Treatment Satisfaction and Dissatisfaction in Chronic Low Back Pain: a Systematic Review
Diana Rofail*, Lynn Myers and Dan Froggatt
Department of Psychology, Brunel University, UK
- Corresponding Author:
- Diana Rofail
Roche Products LTD, Hexagon Place
6 Falcon Way, Shire Park, Welwyn Garden City
Hertfordshire, AL7 1TW, UK
E-mail: [email protected]
Received Date: July 23, 2015; Accepted Date: May 10, 2016; Published Date: May 19, 2016
Citation: Rofail D, Myers L, Froggatt D (2016) Treatment Satisfaction and Dissatisfaction in Chronic Low Back Pain: a Systematic Review. J Psychol Psychother 6:260. doi:10.4172/2161-0487.1000260
Copyright: © 2016 Rofail D, et al. This is an open-access article distributed under the terms of the Creative Commons Attribution License, which permits unrestricted use, distribution, and reproduction in any medium, provided the original author and source are credited.
Background: This paper documents a systematic review of treatment satisfaction and dissatisfaction in patients with Chronic Low Back Pain (CLBP). Research shows that treatment satisfaction is a strong indicator of adherence to treatment regimens; hence the relevant need for this systematic review of current literature.
Objectives: This paper aims to: i) explore patient satisfaction and dissatisfaction with treatments for CLBP; ii) establish definitions of treatment satisfaction and dissatisfaction in CLBP; iii) provide an overview of questionnaires used to measure the concepts; iv) establish the quality of studies reviewed; v) determine the level of patient satisfaction or dissatisfaction with treatments in CLBP; and vi) identify factors associated with treatment satisfaction or dissatisfaction in CLBP.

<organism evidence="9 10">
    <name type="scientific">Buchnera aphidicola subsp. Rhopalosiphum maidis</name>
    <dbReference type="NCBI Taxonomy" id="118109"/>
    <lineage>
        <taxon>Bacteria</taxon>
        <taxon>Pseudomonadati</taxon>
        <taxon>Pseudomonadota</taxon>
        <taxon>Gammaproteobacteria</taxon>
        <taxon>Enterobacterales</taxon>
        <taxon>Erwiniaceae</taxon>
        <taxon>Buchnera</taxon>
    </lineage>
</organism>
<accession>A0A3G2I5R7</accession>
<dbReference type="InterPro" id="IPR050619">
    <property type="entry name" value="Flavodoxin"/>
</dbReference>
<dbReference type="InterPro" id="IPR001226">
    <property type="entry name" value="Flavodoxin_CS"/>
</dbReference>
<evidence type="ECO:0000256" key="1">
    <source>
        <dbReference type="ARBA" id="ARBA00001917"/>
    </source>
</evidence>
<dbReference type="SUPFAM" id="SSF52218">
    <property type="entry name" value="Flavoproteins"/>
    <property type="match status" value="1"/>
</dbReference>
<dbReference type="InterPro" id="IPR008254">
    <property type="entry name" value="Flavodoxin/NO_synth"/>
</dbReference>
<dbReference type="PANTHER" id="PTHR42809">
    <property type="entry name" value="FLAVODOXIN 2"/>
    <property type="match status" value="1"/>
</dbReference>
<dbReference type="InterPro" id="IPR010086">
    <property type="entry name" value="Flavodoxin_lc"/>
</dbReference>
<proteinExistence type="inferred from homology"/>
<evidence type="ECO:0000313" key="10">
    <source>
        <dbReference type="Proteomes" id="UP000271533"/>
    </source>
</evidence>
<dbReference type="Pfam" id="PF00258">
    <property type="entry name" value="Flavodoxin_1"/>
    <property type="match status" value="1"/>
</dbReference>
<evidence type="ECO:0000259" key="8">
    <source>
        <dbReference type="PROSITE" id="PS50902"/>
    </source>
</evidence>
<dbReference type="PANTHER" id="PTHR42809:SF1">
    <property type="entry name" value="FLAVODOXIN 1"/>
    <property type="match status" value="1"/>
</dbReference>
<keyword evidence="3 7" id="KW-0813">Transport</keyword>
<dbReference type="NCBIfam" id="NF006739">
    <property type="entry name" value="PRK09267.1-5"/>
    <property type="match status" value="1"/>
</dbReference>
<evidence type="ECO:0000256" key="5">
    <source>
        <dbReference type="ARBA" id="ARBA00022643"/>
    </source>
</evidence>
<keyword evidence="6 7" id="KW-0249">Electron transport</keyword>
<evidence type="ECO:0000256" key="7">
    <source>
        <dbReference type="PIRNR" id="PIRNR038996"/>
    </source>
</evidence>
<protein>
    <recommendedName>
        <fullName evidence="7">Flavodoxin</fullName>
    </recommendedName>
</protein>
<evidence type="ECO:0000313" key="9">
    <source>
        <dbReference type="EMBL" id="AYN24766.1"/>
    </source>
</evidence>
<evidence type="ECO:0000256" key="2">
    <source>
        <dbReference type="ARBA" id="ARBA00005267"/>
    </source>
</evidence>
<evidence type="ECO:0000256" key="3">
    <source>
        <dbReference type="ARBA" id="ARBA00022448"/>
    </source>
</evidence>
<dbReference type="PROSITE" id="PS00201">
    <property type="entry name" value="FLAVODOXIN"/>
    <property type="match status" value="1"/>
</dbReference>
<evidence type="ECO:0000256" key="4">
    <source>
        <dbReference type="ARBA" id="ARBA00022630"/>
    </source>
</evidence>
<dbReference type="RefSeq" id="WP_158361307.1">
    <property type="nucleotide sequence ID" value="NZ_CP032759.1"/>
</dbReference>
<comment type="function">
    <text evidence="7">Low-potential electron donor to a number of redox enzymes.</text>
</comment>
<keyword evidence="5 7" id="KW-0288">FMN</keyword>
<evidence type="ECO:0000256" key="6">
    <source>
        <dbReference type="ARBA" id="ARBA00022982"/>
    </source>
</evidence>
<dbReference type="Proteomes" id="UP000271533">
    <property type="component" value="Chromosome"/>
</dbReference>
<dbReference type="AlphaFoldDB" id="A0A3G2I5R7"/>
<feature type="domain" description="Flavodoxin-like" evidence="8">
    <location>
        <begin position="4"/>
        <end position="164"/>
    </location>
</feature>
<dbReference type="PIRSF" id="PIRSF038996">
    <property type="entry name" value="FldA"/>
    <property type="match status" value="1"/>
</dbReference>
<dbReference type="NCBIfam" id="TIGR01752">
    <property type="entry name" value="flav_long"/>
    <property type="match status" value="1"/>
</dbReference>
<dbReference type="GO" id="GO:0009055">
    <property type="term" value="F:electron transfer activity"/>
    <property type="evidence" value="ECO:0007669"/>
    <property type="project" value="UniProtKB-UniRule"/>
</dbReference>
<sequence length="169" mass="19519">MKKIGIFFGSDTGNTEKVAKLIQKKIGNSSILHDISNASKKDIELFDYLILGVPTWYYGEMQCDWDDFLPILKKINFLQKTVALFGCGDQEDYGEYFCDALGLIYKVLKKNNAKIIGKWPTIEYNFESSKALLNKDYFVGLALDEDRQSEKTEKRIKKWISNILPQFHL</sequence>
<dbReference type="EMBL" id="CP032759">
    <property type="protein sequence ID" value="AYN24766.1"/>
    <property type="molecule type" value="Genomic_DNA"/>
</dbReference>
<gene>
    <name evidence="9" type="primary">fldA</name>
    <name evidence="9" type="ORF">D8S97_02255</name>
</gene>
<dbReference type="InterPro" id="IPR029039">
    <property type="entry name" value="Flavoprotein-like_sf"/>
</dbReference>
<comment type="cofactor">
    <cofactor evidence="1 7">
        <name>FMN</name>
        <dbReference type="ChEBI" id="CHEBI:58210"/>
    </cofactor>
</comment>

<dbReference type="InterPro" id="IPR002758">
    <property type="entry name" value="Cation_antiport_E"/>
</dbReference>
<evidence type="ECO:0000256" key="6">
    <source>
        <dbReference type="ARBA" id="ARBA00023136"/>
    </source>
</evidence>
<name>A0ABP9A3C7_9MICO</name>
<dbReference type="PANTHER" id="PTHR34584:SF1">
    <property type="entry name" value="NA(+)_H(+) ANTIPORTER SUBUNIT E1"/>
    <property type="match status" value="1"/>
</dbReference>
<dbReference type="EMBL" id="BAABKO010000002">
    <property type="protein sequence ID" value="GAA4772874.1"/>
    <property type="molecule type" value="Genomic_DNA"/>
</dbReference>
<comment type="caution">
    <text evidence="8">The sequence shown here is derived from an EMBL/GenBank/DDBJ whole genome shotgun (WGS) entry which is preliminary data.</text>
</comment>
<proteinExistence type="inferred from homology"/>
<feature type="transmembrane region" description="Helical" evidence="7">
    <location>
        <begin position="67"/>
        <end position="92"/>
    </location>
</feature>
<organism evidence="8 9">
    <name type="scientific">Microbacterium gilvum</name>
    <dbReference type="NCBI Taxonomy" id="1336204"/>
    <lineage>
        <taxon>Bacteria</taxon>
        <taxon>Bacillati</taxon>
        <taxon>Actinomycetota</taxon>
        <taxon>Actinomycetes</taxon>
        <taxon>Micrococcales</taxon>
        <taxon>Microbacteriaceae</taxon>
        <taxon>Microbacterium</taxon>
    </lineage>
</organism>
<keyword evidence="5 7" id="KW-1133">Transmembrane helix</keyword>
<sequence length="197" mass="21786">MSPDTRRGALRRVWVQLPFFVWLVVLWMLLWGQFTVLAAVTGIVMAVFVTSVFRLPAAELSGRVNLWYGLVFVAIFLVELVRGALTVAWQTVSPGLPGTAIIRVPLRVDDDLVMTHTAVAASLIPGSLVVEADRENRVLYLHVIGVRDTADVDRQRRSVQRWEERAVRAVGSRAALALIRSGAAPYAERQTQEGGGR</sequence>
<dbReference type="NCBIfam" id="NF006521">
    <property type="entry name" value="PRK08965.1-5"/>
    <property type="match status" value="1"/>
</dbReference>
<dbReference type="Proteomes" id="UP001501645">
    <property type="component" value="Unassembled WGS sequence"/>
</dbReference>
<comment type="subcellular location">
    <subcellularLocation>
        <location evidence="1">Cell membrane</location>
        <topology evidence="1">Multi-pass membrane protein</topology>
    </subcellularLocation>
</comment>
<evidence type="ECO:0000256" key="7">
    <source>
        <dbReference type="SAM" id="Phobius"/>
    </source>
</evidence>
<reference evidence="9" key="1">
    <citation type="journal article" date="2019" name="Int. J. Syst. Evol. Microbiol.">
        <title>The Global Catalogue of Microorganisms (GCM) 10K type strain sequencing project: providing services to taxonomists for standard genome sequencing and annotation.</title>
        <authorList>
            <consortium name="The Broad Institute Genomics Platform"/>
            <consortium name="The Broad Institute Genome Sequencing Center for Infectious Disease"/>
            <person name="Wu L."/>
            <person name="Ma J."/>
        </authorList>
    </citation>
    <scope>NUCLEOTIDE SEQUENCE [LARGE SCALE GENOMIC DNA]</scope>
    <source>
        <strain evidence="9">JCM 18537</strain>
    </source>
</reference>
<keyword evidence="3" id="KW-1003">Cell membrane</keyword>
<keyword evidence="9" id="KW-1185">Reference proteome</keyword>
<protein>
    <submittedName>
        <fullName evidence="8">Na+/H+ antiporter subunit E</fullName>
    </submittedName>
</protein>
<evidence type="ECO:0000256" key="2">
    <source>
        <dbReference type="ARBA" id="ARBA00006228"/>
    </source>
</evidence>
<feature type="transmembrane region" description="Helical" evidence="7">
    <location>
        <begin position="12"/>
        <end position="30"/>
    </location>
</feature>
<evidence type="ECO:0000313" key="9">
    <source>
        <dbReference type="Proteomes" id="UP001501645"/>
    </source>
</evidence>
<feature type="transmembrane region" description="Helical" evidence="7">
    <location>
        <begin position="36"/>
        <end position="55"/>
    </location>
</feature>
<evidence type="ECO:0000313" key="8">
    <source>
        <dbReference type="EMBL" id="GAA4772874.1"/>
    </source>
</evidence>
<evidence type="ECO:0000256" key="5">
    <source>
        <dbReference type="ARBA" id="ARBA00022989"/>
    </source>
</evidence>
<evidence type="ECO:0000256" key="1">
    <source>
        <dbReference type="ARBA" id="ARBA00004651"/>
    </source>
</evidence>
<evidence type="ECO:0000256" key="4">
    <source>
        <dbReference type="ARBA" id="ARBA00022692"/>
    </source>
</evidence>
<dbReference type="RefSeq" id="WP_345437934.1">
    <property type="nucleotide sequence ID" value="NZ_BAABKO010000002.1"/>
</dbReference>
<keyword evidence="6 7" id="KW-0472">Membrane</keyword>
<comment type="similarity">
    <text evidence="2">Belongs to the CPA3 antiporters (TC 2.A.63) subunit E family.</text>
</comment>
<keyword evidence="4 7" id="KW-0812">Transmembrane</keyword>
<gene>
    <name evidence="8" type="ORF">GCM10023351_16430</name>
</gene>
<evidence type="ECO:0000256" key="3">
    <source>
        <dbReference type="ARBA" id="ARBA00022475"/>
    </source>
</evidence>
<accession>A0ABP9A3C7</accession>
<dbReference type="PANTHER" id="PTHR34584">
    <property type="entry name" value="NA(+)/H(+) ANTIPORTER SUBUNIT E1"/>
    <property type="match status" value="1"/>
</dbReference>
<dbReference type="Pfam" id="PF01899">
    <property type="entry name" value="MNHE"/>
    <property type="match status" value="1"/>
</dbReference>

Methods: A systematic review of scientific papers in the PubMed, PsycINFO, Embase, CINAHL and Web of Knowledge electronic databases was undertaken in combination with hand searches in the journals of Pain, Physiotherapy and Spine. The review was limited to quantitative studies in the area of patient satisfaction and dissatisfaction with treatment.
Results: Twenty-seven papers were selected for systematic review. Results indicated a paucity of studies of patient satisfaction with treatment in CLBP. The quality of studies included in the review was mixed, making comparisons and generalisations problematic. Our results showed largely positive but also some negative views towards the treatment of CLBP.
Conclusions: The measurement of patient satisfaction in CLBP makes it possible for health professionals to target features of the patient’s treatment that cause them distress (such as experiencing side effects), and may contribute to the maintenance and improvement of their health. Findings from this review indicate the necessity to develop a measure specific to patient satisfaction with treatment in CLBP. The instrument needs to be based on a standard operational definition and a conceptual framework, and have good content validity and psychometric properties.